● Gen 48:8b-10a . . saw the sons of Joseph, he asked: Who are these? They are the sons God has given me here; Joseph said to his father. Then Israel said: Bring them to me so I may bless them. Now Israel's eyes were failing because of old age, and he could hardly see.
The leading cause of eyesight problems in older people is a condition known as Macular Degeneration. The cone cells within the human eye work hard all our lives, and when their waste products build up faster than the body can clear them, tiny yellow spots can form around the fovea. As a person ages, those plaques, along with leaky blood vessels, tend to interrupt normal rod and cone functioning.
When you add MD into the mix with cataracts, glaucoma, and stiffening of the lens, then the victim is really in a bad state of affairs; and in Jacob's day, there was absolutely nothing people could do about it.
I've heard young people say that old people are cute; and that's probably because of the grandpa/grandma charisma connected with senior citizens. Well; let me tell those youngsters something: getting old is neither fun nor cute; no, not at all. The aging process is a living death: it's cruel, it's disagreeable, and it's destructive.
It disfigures our faces, puts bags under our eyes, diminishes our libido, thins our hair, dulls our hearing, misshapes our figures, makes us smell, sags our flesh, adds pounds where we don't want them, shrinks our muscles, stiffens our joints, weakens our stomach, recedes our gums, robs of us vitality and stamina, makes us look haggard, turns down the corners of our mouths giving us permanent frowns, and seriously diminishes our quality of life as we slowly disintegrate like crumbling infrastructure.
The comedienne Joan Rivers once remarked that her best birth control in old age is just to leave the lights on. Another effective birth control for senior citizens is nudity.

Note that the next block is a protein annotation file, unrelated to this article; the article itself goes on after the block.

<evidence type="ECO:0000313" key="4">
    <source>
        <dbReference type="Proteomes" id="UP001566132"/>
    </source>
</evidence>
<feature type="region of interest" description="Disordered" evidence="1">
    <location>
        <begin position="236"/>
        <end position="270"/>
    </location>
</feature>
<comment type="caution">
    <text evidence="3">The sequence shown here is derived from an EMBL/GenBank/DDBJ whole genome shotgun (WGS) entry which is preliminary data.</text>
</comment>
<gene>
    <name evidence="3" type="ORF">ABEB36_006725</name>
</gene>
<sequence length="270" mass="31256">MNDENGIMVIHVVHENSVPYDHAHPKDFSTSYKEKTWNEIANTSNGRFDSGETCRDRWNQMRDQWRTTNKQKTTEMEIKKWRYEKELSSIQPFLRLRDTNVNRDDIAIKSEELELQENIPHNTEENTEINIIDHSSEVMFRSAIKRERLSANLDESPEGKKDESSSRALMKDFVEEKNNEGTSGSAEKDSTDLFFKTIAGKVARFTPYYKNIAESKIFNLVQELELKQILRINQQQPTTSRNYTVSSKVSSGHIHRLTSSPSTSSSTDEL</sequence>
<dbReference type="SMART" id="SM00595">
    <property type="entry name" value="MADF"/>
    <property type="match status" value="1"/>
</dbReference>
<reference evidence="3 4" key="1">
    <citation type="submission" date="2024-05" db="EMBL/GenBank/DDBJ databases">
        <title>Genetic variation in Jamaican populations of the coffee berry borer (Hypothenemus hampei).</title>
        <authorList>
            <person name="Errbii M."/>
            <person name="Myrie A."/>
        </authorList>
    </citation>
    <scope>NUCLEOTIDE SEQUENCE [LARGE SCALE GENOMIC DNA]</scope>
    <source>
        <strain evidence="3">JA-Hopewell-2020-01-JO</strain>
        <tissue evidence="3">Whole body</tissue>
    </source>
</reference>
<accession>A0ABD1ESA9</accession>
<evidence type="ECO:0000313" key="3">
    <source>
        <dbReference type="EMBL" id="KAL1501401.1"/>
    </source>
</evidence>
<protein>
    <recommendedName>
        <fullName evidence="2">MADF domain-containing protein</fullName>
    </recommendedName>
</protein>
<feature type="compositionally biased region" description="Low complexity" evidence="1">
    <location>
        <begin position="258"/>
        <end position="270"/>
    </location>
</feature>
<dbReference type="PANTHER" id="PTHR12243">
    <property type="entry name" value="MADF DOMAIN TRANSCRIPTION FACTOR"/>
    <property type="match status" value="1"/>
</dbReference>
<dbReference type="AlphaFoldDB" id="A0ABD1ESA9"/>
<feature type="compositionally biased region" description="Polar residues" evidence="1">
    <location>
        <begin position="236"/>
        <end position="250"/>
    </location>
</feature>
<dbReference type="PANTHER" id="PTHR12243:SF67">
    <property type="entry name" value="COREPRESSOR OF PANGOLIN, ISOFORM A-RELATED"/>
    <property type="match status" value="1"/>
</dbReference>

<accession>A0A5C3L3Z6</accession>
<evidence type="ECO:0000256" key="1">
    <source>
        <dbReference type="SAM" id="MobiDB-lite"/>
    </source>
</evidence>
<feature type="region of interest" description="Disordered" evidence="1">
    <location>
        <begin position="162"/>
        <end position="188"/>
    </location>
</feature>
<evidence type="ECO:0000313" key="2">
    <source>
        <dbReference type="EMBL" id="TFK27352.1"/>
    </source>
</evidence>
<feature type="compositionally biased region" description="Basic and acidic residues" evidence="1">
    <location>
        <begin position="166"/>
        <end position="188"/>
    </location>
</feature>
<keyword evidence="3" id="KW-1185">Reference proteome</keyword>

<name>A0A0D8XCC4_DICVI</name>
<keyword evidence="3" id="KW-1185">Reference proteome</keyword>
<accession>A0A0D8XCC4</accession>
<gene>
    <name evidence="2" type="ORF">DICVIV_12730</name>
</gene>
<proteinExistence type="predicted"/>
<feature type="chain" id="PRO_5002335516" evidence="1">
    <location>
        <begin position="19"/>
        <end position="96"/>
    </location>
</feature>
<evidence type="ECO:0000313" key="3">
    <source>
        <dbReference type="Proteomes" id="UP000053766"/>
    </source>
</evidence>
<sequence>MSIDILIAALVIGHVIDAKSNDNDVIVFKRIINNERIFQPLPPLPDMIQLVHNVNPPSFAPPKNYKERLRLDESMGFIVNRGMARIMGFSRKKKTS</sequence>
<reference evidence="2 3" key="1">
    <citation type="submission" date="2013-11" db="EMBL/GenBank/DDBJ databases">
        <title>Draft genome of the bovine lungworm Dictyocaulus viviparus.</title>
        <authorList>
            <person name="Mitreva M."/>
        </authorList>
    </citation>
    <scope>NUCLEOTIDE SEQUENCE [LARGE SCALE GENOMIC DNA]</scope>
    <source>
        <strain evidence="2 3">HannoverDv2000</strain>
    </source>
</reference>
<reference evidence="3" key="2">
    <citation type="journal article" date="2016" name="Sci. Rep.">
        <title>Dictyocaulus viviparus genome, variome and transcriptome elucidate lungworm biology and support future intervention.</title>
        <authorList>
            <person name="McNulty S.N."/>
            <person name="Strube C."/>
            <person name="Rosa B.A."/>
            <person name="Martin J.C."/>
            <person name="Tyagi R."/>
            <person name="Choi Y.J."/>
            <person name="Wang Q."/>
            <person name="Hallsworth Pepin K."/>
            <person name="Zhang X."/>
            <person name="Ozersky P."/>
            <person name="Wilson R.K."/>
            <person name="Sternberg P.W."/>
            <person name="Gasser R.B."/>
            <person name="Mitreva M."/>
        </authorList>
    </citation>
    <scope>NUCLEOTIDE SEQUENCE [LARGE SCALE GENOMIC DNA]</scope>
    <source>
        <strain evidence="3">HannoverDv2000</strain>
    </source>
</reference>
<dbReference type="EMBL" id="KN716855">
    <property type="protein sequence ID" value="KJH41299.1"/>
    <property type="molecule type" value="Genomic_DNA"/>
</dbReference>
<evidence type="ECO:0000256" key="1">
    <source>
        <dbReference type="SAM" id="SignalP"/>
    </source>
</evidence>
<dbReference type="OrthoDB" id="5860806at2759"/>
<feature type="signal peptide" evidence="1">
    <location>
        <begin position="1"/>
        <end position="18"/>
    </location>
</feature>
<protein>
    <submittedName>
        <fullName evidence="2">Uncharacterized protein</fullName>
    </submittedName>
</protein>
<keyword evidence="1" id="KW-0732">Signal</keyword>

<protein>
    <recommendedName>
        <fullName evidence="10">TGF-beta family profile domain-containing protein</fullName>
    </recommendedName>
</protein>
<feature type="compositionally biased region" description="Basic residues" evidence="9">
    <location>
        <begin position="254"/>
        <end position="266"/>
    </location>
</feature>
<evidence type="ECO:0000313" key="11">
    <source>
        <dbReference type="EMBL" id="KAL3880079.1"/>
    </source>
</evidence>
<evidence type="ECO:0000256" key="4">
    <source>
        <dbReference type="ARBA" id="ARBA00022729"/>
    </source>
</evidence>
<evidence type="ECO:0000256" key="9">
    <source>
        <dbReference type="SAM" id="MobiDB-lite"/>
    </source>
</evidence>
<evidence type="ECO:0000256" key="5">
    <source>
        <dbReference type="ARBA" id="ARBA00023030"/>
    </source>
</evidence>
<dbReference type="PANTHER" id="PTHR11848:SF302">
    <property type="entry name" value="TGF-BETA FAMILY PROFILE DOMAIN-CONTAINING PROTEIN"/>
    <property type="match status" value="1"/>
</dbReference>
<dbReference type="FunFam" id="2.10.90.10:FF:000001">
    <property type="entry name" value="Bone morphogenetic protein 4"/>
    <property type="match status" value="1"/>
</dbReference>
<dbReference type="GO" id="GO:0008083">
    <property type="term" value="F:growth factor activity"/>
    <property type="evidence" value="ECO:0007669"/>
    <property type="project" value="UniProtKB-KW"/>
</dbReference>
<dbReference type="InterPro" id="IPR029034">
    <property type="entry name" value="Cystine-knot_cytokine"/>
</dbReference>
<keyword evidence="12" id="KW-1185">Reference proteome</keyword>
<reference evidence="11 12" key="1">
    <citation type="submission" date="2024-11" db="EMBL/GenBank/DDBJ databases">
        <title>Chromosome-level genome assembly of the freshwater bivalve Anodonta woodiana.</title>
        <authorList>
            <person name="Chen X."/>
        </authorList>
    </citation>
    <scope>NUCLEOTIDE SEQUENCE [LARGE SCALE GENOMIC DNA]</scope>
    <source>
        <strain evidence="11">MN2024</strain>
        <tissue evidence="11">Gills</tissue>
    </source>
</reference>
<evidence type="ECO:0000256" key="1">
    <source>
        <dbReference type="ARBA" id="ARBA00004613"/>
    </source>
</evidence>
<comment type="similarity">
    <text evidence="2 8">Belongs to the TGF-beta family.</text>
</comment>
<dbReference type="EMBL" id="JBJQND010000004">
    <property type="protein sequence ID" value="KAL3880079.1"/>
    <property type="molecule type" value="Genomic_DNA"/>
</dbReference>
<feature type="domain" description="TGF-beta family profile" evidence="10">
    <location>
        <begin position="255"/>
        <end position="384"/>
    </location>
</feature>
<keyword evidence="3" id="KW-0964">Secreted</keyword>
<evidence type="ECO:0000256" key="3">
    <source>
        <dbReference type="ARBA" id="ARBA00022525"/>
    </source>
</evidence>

It would be difficult to believe that Jacob didn't recognize his own grandsons; but with failing eyesight, it's to be expected that he would require verbal authentication of their identities before proceeding with the sacred business at hand.
● Gen 48:10b-12 . . So Joseph brought his sons close to him, and his father kissed them and embraced them. And Israel said to Joseph: I never expected to see you again, and here God has let me see your children as well. Joseph then removed them from his knees, and bowed low with his face to the ground.
I seriously doubt the boys were sitting on Jacob's knees since they were grown men; but the wording suggests they had each taken a turn kneeling between Jacob's knees so he could embrace them and then got up and stepped back to let the other in. In the next sequence, the brothers likely knelt again, only this time one on either side, so Jacob could reach the tops of both their heads from a sitting position.
I'm guessing Joseph's bow was either a gesture of whole-hearted approval and/or submission to Jacob's position as the supreme, God-appointed patriarch over Moses' people at that time so that whatever Jacob says, goes, regardless of how anybody else in the family, including Joseph, might feel about it.
Would to God the elderly were treated with such respect nowadays. One of my favorite movie lines is from "Moonstruck" starring Cher and Nicolas Cage wherein the grandpa makes this statement at the breakfast table one morning prior to offering his son a father's advice. "I am old; and the old are not wanted. And if they say it, they have no weight."
In other words: the typical young person really doesn't care too much for an elderly person's opinions; nor even for their feelings. There was a time when my grown son would force me to give him room in a narrow hallway so he wouldn't have to shoulder me aside as we passed. He not only wouldn't yield to a senior citizen, but he wouldn't even yield to his own biological father; and to this day-- in his thirties and no less inconsiderate, no less arrogant, and no less aggressive than when he was in college --actually has the chutzpah to regard himself a Christian man.
● Gen 48:13-14 . . And Joseph took both of them, Ephraim on his right toward Israel's left hand and Manasseh on his left toward Israel's right hand, and brought them close to him. But Israel reached out his right hand and put it on Ephraim's head, though he was the younger, and crossing his arms, he put his left hand on Manasseh's head, even though Manasseh was the firstborn.
Jacob's inspired intuition guided his hands to the boy God wanted to have the higher rank in spite of the natural dictates of primogeniture.
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